Addressing themes of social justice related to some of the most significant historical events of the American 20th century—the Depression, the Dust Bowl, and the Japanese Internment—this film is of interest not only to those in photography and the arts but to social historians and students of women’s issues.
Screened the film – Q&A and Panel
Duke University Center for Documentary Studies
Screened the film – Q&A
Met with students in the documentary department
Center for Contemporary Arts – Santa Fe, NM
2 sold out screenings, Q&A sessions and Panel
Louisiana Tech University –
3 days of teaching/panels/screenings
Worked with design/arts graduate students on a one on one basis
Screened the film off campus at a well-attended large public theatre
Environmental Film Festival at our Nation’s Capital
Film screened at the National Museum of Women in the Arts
Washington, D.C. Women in Film and Video Executive Breakfast Panel
Panel with two other women filmmakers – screened clips, Q&A
SUNY Old Westbury – State University of New York
Taught 3 classes
Screened film with discussion/lecture
Spoke one on one with some of the photography students
University of Texas – Austin
Skyped class with graduate documentary studies students about the film and the creative filmmaking process.
Migrant Mother, Nipomo, California, 1936
Bradley Family Portrait, San Francisco, California, 1933
Portrait of Family in Garden, San Francisco, California, c. 1920's
The Immanence of God, 1953
Corn Boy, Southwest, c. 1920's
Hopi Man in Profile, Southwest, c.1920's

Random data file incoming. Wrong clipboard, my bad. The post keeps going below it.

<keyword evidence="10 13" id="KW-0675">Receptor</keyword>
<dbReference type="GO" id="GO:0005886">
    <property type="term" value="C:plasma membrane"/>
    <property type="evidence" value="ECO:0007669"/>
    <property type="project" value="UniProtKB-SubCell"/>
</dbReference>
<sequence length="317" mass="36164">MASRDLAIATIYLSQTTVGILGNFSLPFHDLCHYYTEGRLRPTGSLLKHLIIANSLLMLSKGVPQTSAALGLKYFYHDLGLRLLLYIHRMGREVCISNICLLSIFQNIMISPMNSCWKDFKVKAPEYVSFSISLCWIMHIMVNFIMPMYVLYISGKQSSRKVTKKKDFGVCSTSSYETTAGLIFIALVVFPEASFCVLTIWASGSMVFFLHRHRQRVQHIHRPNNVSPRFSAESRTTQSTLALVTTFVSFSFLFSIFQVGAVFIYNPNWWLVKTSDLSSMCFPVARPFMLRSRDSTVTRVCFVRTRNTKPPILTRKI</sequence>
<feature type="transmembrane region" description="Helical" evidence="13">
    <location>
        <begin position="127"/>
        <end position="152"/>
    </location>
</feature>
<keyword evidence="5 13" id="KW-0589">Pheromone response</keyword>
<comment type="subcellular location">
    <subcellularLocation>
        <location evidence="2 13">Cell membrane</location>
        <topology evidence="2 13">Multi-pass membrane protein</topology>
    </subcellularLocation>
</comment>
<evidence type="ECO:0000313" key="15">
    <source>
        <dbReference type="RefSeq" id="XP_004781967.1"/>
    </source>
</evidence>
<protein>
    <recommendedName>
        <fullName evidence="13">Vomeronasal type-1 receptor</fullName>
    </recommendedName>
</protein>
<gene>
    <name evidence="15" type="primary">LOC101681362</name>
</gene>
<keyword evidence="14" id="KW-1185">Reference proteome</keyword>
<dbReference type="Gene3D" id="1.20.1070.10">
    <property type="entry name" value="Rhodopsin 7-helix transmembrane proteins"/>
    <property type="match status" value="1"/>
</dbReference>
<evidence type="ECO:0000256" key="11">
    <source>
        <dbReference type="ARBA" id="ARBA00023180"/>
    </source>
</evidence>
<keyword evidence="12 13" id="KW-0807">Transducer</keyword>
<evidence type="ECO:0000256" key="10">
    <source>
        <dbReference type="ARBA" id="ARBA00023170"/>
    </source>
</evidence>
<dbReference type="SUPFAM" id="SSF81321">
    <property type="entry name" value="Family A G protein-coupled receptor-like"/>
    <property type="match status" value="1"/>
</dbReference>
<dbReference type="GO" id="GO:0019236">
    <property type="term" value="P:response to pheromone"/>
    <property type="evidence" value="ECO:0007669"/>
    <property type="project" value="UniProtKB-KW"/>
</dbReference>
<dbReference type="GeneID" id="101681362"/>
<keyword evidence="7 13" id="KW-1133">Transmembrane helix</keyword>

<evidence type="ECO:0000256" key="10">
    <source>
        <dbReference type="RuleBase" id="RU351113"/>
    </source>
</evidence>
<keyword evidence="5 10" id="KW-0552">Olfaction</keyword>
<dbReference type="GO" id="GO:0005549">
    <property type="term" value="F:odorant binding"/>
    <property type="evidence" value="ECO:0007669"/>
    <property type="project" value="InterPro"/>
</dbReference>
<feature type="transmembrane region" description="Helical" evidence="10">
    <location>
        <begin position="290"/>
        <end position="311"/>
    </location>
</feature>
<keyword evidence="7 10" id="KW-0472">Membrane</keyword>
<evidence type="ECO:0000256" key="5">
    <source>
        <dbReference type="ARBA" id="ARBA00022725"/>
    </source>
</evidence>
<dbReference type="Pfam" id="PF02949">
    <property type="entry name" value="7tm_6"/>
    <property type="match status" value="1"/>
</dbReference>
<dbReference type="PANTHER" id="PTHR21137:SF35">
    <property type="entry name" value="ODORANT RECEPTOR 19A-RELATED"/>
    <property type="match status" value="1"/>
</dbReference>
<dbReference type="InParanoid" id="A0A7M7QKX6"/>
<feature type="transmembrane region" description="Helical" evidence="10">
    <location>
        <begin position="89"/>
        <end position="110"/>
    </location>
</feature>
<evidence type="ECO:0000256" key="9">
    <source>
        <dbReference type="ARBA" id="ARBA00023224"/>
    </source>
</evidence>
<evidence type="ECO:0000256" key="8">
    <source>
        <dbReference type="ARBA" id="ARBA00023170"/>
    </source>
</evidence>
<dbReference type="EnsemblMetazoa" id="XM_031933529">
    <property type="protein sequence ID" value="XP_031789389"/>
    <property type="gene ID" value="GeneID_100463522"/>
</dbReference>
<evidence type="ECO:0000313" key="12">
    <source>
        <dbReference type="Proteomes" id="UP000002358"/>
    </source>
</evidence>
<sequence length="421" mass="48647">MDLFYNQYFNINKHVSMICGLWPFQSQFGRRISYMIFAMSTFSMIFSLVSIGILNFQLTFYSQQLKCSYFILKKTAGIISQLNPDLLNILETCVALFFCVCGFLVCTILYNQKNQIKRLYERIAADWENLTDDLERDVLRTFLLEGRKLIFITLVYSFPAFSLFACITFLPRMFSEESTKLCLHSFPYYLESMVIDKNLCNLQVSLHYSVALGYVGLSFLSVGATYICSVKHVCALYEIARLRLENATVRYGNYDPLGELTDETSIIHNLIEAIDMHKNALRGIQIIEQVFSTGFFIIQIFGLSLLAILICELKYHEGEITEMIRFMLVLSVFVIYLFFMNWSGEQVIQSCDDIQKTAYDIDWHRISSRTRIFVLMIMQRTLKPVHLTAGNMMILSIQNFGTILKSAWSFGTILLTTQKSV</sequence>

White Angel Breadline, San Francisco, California, 1933
Mended Stockings, San Francisco, California, c. 1930's
Family on the Highway, Oklahoma, 1938
Woman of the High Plains, Texas, 1938
Cotton Hoer, Mississippi, 1937
One Nation Indivisible, San Francisco, California, 1942
Manzanar Relocation Camp, Manzanar, California, 1942
Grandfather and Child at Manzanar Camp, California, 1942
Terrified Horse, Napa County, California, 1956, from Death of a Valley
Family Portraits, Napa County, California, 1956, from Death of a Valley
Seated Woman with Teapot, Korea, 1958
Feet of Street Sweeper, Pakistan, 1958
Procession Bearing Food to the Dead, Egypt, 1963
Nile Village, 1963
Man in Archway, Pakistan, 1958
Trees, Berkeley, California, 1957
Dyanna Taylor is a five-time Emmy award winning Cinematographer and Director of Photography whose prominent career in documentaries and features has also earned her a Peabody Award and the honored Muse Lifetime Achievement Award for Outstanding Vision and Achievement in Cinematography from New York Women in Film and Television.